Back at the trailhead, we explored the soddie (or sod house). This one is a replica built in 1984, but early homesteaders built one just like it here in 1930. Clay soil held together by a strong root system was plowed from the prairie and stacked like bricks. Soddies were the main type of home built by prairie homesteaders as other building materials (like wood) weren’t available.
We made it back to the car just as it began to sprinkle. What we thought was great timing turned out to not be so great after all as the dirt roads leading to and from Toadstool turned into a sticky, sloppy mess. Unfortunately by the time we realized this, it was too late and we were unable to turn around. As there was nowhere to pull over, we were forced to continue, constantly fishtailing in the slick mud. Eventually the 2wd car bogged down in the middle of the road. Luckily Diana had phone service so we attempted to call for a tow, but since we were in the middle of nowhere, it would take hours for a tow if they could even come at all that night. The idea of spending the night in the middle of the road wasn’t very appealing.
The local tow company was shocked that we were driving the dirt roads when wet, as in this area it’s apparently common knowledge that the roads are made of “gumbo” (bentonite). Bentonite is a type of clay that is very hard when dry, but when it becomes wet, it absorbs water and expands, essentially turning into a mudhole. Of course we’d never heard of this phenomenon before and we couldn’t believe there had been no signs warning unsuspecting travelers (like us) to stay off the dirt roads when they’re wet.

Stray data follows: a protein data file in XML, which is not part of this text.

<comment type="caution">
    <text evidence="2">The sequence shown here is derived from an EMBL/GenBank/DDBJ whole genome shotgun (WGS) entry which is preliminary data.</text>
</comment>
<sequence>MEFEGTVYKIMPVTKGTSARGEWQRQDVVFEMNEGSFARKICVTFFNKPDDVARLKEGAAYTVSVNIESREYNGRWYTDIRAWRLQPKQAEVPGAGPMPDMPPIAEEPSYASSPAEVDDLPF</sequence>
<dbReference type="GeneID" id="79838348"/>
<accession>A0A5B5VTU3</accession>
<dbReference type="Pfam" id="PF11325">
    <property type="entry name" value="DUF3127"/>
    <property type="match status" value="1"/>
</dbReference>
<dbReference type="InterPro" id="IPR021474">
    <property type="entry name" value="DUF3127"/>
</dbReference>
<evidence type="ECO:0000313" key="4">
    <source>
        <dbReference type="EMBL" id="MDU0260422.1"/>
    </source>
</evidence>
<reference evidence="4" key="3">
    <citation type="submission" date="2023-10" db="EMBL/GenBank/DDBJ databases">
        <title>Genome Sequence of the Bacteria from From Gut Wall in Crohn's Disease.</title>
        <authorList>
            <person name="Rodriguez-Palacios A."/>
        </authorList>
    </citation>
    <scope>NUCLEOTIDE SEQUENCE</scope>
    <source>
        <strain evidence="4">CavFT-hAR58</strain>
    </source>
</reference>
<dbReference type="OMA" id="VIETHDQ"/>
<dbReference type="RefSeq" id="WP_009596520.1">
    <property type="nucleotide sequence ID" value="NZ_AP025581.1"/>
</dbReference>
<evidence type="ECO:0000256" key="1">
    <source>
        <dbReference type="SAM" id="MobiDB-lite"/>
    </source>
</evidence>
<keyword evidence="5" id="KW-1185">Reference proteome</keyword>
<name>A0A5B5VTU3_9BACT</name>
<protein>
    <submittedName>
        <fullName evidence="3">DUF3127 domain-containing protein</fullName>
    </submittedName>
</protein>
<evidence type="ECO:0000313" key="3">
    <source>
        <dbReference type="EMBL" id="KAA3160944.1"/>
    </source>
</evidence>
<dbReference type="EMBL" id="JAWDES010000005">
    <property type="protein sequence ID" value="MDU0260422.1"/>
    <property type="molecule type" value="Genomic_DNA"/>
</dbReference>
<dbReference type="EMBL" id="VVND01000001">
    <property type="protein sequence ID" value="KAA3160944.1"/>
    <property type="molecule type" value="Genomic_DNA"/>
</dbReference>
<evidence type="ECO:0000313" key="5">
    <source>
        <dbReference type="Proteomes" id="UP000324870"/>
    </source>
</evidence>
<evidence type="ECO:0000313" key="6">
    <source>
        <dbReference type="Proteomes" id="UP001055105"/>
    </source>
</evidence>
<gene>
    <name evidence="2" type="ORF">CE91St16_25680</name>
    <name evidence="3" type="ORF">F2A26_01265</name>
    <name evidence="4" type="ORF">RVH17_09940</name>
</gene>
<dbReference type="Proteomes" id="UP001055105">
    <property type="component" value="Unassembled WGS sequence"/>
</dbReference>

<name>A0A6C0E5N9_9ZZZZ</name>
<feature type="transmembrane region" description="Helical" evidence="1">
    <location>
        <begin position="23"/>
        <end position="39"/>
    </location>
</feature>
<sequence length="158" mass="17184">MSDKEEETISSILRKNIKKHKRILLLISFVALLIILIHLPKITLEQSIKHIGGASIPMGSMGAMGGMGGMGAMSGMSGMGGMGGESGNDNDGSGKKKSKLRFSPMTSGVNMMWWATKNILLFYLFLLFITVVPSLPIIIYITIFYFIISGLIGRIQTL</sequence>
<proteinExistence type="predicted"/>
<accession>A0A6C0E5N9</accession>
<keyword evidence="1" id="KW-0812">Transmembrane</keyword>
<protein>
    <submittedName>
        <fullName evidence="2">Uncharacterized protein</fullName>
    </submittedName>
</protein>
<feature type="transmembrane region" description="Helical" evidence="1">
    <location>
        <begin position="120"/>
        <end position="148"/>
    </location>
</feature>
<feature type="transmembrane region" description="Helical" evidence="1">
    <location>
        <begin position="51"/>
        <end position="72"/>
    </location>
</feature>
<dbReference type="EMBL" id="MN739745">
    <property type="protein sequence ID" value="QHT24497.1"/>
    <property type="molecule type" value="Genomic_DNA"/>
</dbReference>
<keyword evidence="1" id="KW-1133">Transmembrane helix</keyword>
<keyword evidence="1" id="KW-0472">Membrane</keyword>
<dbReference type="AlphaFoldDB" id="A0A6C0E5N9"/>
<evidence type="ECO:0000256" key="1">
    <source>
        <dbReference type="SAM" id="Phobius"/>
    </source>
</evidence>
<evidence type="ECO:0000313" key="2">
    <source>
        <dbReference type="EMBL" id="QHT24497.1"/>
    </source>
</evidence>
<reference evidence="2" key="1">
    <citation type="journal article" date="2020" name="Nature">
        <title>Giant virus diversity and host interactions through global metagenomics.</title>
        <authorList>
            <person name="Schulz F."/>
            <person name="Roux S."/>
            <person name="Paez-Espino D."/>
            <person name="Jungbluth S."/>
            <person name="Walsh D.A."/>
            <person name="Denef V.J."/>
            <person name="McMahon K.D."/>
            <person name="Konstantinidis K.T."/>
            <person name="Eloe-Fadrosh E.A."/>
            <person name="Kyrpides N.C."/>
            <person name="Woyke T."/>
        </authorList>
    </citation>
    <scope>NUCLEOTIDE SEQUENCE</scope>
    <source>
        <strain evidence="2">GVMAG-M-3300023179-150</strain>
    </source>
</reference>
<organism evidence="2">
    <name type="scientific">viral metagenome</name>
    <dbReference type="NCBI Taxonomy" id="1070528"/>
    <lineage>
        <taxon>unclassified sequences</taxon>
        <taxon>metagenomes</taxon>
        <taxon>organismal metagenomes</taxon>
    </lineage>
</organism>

After a bit of a lecture from the tow driver (kind of late now, buddy), he mentioned something about the wind drying out the gumbo. The storm had moved south of us and it had stopped sprinkling. A light breeze was blowing across the road and amazingly it began to dry out. We waited fifteen minutes before starting the car to see if we could get any closer to the highway and somehow the car started to move. We crawled along, fingers crossed, breath held until we reached pavement. Back on solid ground, we screamed for joy and quickly called off the tow. A little late and slightly worse for wear, we were finally on the road to our hotel, dinner, and bed.
Oh, did you think that would be the end of it? We sure did, but it certainly wasn’t! After dark, insane thunderstorms pounded the Black Hills. Lightning flashed every few seconds, lighting up our surroundings as if it were daytime, while rain and hail pelted the car. We eventually found a safe spot to pull over to wait out the worst of the storm. As soon as conditions became more safe, we continued to our hotel, now hours behind schedule and completely exhausted. We really hoped this wasn’t a bad omen for the rest of our trip, as I don’t think either of us could have taken another minute of gumbo or thunderstorms. Our only regret was not getting a single photo of our ordeal to prove how incredibly awful and ridiculous the entire situation was.
I would like to acknowledge that Toadstool Geologic Park is on the ancestral land of the Očhéthi Šakówiŋ (Great Sioux Nation) and Cheyenne.